• 37. Some Morphological Algorithms 37
• 38. Morphological OperationsBWMORPH Perform morphological operations on binary image. BW2 = BWMORPH(BW1,OPERATION) applies a specific morphological operation to the binary image BW1. BW2 = BWMORPH(BW1,OPERATION,N) applies the operation N times. N can be Inf, in which case the operation is repeated until the image no longer changes.OPERATION is a string that can have one of these values: skel With N = Inf, remove pixels on the boundaries of objects without allowing objects to break apart spur Remove end points of lines without removing small objects completely. fill Fill isolated interior pixels (0s surrounded by 1s) ... 38
• 39. Morphological Operations BW1 = imread(circbw.tif); BW2 = bwmorph(BW1,skel,Inf); imshow(BW1); figure, imshow(BW2); 39
• 40. Morphological Operations BW1 = imread(circbw.tif); BW2 = bwperim(BW1); imshow(BW1); figure, imshow(BW2) 40
• 41. Morphological OperationsPixel ConnectivityConnectivity defines which pixels are connected to other pixels. A set ofpixels in a binary image that form a connected group is called an objector a connected component. 4-connected 8-connected 41
• 42. Morphological OperationsBW = [0 0 0 0 0 0 0 0; 0 1 1 0 0 1 1 1; 0 1 1 0 0 0 1 1; X = bwlabel(BW,4); 0 1 1 0 0 0 0 0; RGB = label2rgb(X, @jet, k); 0 0 0 1 1 0 0 0; imshow(RGB,notruesize) 0 0 0 1 1 0 0 0; 0 0 0 1 1 0 0 0; 0 0 0 0 0 0 0 0];X = bwlabel(BW,4)X = 0 0 0 0 0 0 0 0 0 1 1 0 0 3 3 3 0 1 1 0 0 0 3 3 0 1 1 0 0 0 0 0 0 0 0 2 2 0 0 0 0 0 0 2 2 0 0 0 0 0 0 2 2 0 0 0 0 0 0 0 0 0 0 0 42
• 43. Some Morphological Algorithms Application example: Using connected components to detect foreign objects in packaged food. There are four objects with significant size! 43
• 44. Some Morphological Algorithms  Thinning: Thin regions iteratively; retain connections and endpoints.  Skeletons: Reduces regions to lines of one pixel thick; preserves shape.  Convex hull: Follows outline of a region except for concavities.  Pruning: Removes small branches. 44
• 45. Summary 45
• 46. Summary 46
• 47. Summary 47
• 48. Summary 48
• 49. Extensions to Gray-Scale Images Dilation 49
• 50. Extensions to Gray-Scale Images Dilation Take the maximum within the window. 50
• 51. Extensions to Gray-Scale Images Erosion 51
• 52. Extensions to Gray-Scale Images  Dilation:  Makes image brighter  Reduces or eliminates dark details  Erosion:  Makes image darker  Reduces or eliminates bright details 52
• 53. Extensions to Gray-Scale Images 53
• 54. Extensions to Gray-Scale Images Opening: Narrow bright areas are reduced. Closing: Narrow dark areas are reduced. 54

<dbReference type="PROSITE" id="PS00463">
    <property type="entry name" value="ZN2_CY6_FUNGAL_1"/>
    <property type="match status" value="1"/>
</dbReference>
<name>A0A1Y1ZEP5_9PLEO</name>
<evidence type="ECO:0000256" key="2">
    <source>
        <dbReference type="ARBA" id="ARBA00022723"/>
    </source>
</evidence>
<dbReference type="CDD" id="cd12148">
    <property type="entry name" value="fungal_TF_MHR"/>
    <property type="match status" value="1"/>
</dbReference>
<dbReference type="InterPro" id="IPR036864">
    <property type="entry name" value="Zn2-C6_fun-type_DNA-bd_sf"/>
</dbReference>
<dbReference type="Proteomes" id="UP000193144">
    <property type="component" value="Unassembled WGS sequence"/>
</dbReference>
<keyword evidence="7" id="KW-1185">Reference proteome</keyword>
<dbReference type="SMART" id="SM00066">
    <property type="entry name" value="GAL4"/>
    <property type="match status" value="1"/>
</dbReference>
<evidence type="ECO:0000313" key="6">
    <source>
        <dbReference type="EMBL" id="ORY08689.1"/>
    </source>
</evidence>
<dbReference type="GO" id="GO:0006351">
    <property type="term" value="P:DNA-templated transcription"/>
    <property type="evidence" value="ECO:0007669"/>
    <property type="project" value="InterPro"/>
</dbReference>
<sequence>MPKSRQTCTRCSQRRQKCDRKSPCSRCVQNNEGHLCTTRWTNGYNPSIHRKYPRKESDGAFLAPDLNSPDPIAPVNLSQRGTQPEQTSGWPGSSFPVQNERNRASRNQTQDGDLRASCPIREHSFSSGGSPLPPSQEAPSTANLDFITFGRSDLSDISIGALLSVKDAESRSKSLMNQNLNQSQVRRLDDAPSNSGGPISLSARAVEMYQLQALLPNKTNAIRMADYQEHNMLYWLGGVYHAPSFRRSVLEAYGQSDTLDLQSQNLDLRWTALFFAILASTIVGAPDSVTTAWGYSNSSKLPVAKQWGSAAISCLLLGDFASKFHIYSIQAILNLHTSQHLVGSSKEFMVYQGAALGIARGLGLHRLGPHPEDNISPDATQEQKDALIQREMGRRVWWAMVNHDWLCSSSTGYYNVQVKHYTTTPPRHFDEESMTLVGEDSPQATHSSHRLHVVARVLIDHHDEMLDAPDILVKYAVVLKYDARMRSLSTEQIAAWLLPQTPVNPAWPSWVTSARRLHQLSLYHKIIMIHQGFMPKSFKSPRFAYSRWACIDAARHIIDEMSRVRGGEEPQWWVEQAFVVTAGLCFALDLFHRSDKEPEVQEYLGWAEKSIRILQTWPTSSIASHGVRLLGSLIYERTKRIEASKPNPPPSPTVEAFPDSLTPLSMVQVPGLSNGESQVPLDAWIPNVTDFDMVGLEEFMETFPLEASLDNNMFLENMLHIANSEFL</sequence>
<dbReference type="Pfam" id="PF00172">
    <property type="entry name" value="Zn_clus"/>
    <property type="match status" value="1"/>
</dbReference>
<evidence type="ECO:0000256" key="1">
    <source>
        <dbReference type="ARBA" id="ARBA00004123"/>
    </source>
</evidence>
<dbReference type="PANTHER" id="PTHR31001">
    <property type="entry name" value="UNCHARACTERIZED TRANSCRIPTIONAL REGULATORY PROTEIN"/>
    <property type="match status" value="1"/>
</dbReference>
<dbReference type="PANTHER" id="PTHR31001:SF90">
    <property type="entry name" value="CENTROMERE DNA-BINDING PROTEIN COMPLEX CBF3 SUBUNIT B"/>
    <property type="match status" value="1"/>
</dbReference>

• 55. Extensions to Gray-Scale Images 56
• 56. Application Example 57
• 57. Application Example-Segmentation 58
• 58. Application Example-Granulometry 59
• 59. Morphological Reconstruction (exp.algo)  Algorithm for binary reconstruction: 1. M = V o K , where K is any SE. 2. T = M, 3. M= M Ki , where i=4 or i=8, 4. M = M∩ V, [Take only those pixels from M that are also in V .] 5. if M T then go to 2, 6. else stop; Original (V) Opened (M) Reconstructed (T) 60
• 60. Application in 2D Image Processing Character Extraction-1 Character Extraction From Cover Image (Source) 61
• 61. Application in 2D Image Processing Character Extraction-2 Character Extraction From Cover Image (Results) 62
• 62. Application in 2D Image Processing Character Extraction-3 Morning Noon Afternoon Evening 63
• 63. Application in 2D Image Processing Character Extraction-4 Morning Noon Afternoon Evening 64
• 64. Application in 3D Image Processing Organs Extraction-1 slice20 slice25 slice30 slice25 slice30 65 slice20
• 65. Application in 3D Image Processing Organs Extraction-2 Top View Back View 66
• 66. Application in 3D Image Processing Organs Extraction-3 67
• 67. Application in 3D Image Processing Organs Extraction-4 Segmented heart beating cycle 68
• 68. Application in 3D Image Processing Organs Extraction-5 Kidney with Bones Kidney with Vessels 69
• 69. Brain View snapshot-3 --Registration tool kit Features: 1. Cut plane in 3D 2. Work in 2 data sets 3. 2D and 3D view 4. Registration methods: • LandMark • ThinPlateSpline • GridTransform • MutualInformation 70
• 70. Brain View snapshot-4 --Segmenation tool kit Features: 1. Cut plane in 3D 2. Work in 2 data sets 3. 2D and 3D view 4. Segmenation methods: • Morphology • Snake • Level Set • Watershed 71
• 71. Research Plan-1  Medical Image Analysis --- Segmentation and Registration  More efforts address on Ultrasound Image (2D, 3D) Segmented baby face from US 2D Segmentation using GDM 72 Real time US, MR integration for IGS
• 72. 73
• 73. Image Comparison Techniques• Image Subtraction the simplest and most direct approach to PCB inspection problem. The PCB is compared to an image of an ideal part. The subtraction can be done by logical XOR operation between the two images .• Feature Matching an improved form of image subtraction, in which the extracted features from the object and those defined by the model are compared.• Phase Only Method 74
• 74. Example PCB and Mask 75
• 75. Result short spur dirt open mousebite pinhole 76
• 76. Question 77